The man behind the music: Miami’s carillonneur makes Pulley Tower sing
Published: Monday, November 26, 2012
Updated: Monday, November 26, 2012 22:11
Anyone who drives into Oxford, Ohio from the East knows the Verlin L. Pulley Tower all too well. The towering carillon is the first sign of Miami University red brick to returning students, parents, professors and visitors as they arrive. On a nice day, drivers with their windows down may be lucky enough to catch a few chimes coming from the Pulley Tower, maybe a few notes of the alma mater.
But students walking past the Pulley Tower’s melodies on Patterson Avenue may not realize there is a man behind the music.
Professor Randy Runyon has taught in the French department at Miami for 35 years—long before the Pulley Tower even existed. But when the Pulley Tower was built in 2001, he claimed the role of University Carillonneur, and took on the task of making the bells of the tower sing.
The Pulley Tower was a gift from Miami alumnus William W. Pulley, in tribute to his father, Verlin L. Pulley, who was 1925 graduate from Miami, a former mayor of Oxford, founder of one of the largest dry-cleaning companies in the United States and a member of Miami’s board of trustees.
The 65-year old took the job because he had background in music—playing the piano and organ in church—but he didn’t have to fight off many other applicants.
“I got the job, such as it is, because no one else wanted to do it,” Runyon said.
Nevertheless James Lentini, dean of the School of Creative Arts, said Runyon has played an important role in the Pulley Tower’s success.
“He’s been a tireless advocate for the music played there and with the carillon, and really cares about the instrument and the programming of the music,” Lentini said.
The Pulley Tower plays for 10 minutes about eight times per day, but many of the songs that are heard were recorded by Runyon 10 years ago, programmed on old memory cards to play automatically, and Runyon has to change the memory card every couple weeks or so.
But while many of the recordings were done a decade ago, Runyon will still find new or popular songs, and either play them live or record them for the tower.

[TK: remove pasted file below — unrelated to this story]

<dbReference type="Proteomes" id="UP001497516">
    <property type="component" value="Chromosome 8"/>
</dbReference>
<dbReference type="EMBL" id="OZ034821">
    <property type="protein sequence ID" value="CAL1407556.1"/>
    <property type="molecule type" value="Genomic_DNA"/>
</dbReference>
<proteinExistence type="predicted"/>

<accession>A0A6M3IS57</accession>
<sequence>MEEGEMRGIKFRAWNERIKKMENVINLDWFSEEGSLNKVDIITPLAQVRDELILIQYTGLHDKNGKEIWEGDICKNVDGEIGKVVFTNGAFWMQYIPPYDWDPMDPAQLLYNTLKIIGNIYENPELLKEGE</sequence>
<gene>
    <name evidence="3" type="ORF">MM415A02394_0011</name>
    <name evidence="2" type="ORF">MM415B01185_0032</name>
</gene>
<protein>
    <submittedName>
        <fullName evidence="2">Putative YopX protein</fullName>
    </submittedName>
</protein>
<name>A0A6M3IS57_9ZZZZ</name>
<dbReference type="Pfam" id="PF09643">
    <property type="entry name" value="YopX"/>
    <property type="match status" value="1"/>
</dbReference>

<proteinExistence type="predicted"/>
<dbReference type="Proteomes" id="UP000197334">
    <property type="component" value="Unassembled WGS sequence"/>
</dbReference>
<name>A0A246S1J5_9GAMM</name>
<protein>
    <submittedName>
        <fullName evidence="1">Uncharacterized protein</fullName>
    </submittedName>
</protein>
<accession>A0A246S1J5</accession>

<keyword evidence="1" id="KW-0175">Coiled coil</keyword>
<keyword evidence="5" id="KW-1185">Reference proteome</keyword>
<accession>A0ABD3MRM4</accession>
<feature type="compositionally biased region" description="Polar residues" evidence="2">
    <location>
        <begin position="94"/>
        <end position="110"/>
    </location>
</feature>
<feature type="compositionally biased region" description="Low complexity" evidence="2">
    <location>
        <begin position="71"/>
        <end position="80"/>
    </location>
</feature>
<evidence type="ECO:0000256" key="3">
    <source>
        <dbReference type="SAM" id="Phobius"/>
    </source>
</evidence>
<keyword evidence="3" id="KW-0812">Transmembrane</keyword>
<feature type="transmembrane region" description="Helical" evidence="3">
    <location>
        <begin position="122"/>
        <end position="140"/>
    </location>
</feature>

Take for example, the pop sensation song of the summer, “Call Me Maybe” by Carly Rae Jepson. Runyon said he transcribed the music himself after listening for several hours on YouTube.
Students also have the ability to go online and request songs they wish to hear played from the Pulley Tower. “Call Me Maybe” was one Runyon transcribed before it was even requested, expecting the popular song to be one of demand.
But the carillonneur can’t meet every request, he said.
“I get a lot of requests that I cannot fulfill because it’s too strange,” he said, laughing. “Like a rap song, because there really is not enough melodic content.”
But those strange requests haven’t stopped Runyon from tackling other popular songs of the times, noting “I Kissed a Girl” by Katy Perry, “Friday” by Rebecca Black and even the autotuned YouTube sensation “Bed Intruder Song” as some of his favorites to play.
While Runyon said he doubts many students realize there is a person behind the music they hear on their walk to class, Aaron Pittenger is one student who knows Runyon’s role as carillonneur well.
The senior electrical engineering major went to Pulley Tower to record the bells as part of an audio class he took two years ago. He enjoyed the experience so much that went back time and time again to hear Runyon play carillon concerts on the weekends.
“I was there so much he eventually offered to let me play some,” Pittenger said.
When it came time for Pittenger to develop his senior project for his major, he decided to revamp the bell system by using reverse engineering to rebuild the carillon’s technology.
Runyon said he decided to divert his carillonneur salary for the year to Pittenger’s project.
Through working closely with Runyon on the Pulley Tower carillon, Pittenger said he has developed sincere admiration for Runyon.
“He told me that he’ll actually sit down for a day and spend four or five hours just listening to the YouTube video, writing the music off the YouTube video for the Tower, and I just think that’s such an amazing thing to be able to do that,” Pittenger said.
Runyon used to play live concerts on the Pulley Tower carillon nearly every Sunday afternoon, but he said he doesn’t do that as much now.
“I’ve been a little disappointed that when I’ve hung the [concert] sign up and played I haven’t seen anyone here,” Runyon said. “So I thought ‘well what’s the point?’”
Lentini said it can be easy for the university community to hear the Pulley Tower carillon without giving it much thought.
“It’s one of those things that you can take for granted very easily,” Lentini said. “I think probably most people wouldn’t know that somebody’s really paying attention to [the tower] or maybe even out there playing.”